Kenneth J. Lohmann, Ph.D., is the Charles P. Postelle, Jr. Distinguished Professor of Biology at the University of North Carolina at Chapel Hill. His scientific interests focus on the behavior and neurobiology of marine animals, with a particular emphasis on unusual sensory systems and how animals use the Earth’s magnetic field to guide long-distance migrations. He has published research on diverse invertebrate and vertebrate animals, including more than 50 peer-reviewed studies on sea turtles.

    John A. (Jack) Musick, Ph.D., is the Marshall Acuff Professor Emeritus in Marine Science at the Virginia Institute of Marine Science (VIMS), College of William and Mary. Many of Dr. Musick’s recent studies have focused on fisheries bycatch of long-lived marine animals such as sharks and sea turtles. He has published more than 150 scientific papers and coauthored or edited 21 books focused on the ecology and conservation of sharks, marine fisheries management, and sea turtle ecology.


    "It's getting better! This is not surprising considering the highly skilled team of editors and authors; the third volume of Biology of Sea Turtles should be on the shelf of every sea turtle biologist. The book is presented in 16 chapters, covering many aspects, from morphology to physiology and genetics, to organic pollutants and fisheries by catch mitigation. Previous volumes have inspired many sea turtle scientists and conservation practitioners, myself included.

    …important new findings are included in this latest volume, several based on methodologies only used intensively on sea turtle ecology in recent times… Looking at the three-volume series of Biology of Sea Turtles, clear developments in the field can be seen, with a range of paradigms being revisited and revised in the last volume, for instance ontogeny and individual specialization. …

    All three volumes, and the third in particular, end with recommendations for further research, the need for methodology improvements, and key questions to be addressed. This is a valuable approach, and it makes the current volume a valuable guide, as well as an inspiration, for the current and next generation of sea turtle scientists.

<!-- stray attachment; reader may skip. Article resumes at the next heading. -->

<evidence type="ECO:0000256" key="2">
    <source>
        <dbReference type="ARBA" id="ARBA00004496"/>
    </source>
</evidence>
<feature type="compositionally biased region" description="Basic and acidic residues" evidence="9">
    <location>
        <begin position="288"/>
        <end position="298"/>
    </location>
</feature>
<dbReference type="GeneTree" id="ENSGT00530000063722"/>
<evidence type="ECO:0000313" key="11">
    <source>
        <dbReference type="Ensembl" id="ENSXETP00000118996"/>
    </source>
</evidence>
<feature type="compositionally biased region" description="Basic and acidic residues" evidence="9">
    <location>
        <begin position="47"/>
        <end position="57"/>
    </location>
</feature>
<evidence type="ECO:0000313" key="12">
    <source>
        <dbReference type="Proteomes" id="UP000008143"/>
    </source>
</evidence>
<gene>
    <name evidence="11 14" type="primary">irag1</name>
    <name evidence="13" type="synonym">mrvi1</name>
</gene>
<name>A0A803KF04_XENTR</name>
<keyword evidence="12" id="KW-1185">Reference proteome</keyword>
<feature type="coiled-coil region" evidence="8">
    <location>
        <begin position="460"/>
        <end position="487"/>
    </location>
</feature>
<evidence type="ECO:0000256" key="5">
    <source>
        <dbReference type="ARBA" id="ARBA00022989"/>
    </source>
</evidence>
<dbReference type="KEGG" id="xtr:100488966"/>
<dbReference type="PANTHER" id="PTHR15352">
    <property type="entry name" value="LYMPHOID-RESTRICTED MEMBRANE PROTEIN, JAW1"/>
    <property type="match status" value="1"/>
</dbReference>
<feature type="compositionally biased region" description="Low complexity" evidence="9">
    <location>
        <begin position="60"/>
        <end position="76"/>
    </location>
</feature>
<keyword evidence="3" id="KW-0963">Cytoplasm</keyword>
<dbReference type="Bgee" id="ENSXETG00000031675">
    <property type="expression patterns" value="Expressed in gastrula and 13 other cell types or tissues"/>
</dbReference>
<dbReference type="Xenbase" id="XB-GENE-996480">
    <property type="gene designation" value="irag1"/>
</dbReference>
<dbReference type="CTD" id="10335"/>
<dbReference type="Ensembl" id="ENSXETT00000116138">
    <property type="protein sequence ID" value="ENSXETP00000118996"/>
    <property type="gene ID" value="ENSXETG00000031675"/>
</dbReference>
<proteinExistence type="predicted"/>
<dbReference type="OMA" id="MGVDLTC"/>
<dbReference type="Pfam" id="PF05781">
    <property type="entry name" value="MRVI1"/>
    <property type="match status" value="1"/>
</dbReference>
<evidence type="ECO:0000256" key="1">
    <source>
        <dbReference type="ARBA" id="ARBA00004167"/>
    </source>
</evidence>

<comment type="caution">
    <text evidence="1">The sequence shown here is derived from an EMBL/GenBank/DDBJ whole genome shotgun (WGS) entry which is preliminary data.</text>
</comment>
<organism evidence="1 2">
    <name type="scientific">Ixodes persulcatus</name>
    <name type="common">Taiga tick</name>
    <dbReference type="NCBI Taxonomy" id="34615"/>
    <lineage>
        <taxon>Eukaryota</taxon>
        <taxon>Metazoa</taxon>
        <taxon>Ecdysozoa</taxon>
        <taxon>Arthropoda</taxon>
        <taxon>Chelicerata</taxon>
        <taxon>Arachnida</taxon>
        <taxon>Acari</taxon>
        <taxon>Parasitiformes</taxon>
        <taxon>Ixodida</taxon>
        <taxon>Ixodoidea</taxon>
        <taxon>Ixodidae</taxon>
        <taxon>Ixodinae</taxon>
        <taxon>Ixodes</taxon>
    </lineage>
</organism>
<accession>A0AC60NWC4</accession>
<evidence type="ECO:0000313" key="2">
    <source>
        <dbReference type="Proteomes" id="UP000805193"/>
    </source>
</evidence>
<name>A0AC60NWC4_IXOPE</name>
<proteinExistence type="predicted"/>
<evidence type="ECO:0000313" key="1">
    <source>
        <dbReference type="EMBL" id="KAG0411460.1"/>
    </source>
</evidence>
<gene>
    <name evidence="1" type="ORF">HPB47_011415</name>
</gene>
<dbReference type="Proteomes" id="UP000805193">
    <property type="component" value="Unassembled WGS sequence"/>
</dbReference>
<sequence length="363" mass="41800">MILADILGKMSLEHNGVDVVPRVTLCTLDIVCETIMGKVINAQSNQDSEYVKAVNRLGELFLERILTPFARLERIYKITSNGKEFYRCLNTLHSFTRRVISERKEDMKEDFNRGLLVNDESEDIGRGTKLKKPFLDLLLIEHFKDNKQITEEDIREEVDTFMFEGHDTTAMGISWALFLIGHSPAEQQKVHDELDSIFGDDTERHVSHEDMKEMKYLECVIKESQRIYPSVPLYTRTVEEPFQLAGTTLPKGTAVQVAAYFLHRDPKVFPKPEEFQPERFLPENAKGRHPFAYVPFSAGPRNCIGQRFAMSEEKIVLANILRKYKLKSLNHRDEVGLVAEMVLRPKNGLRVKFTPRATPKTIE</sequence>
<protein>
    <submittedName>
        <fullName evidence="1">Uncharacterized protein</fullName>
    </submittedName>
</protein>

Overall, in my opinion the current book should be compulsory reading for researchers, managers, and conservationists who deal with marine turtles and their habitats. I cannot wait until vol. IV is available!"
    —Leandro Bugoni, Universidade Federal do Rio Grande – FURG, in Marine Biology Research, Volume 10, Issue 1, 2014

    Praise for Previous Volumes:

    " … simply cannot be missing from the bookshelf of anyone seriously involved with sea turtles, whether it be sea turtle researchers or the staff and managers of marine protected areas with sea turtles in their waters or on their beaches."
    —Michael Stachowitsch, in Marine Ecology

    "The Biology of Sea Turtles is one of the best places to start ... may be recommended to libraries and individuals."
    —N. Mrosovsky, in Nature

    " … likely to become the standard reference in the field … well illustrated with line drawings and photographs ... a first source for many herpetologists looking for current information on sea turtles."
    —Kentwood D. Wells, in Copeia

    " … undoubtedly a key reference text for those involved closely with sea turtle research and an essential purchase for institutional libraries … ."
    —Brendan J Godley, in Marine Turtle Newsletter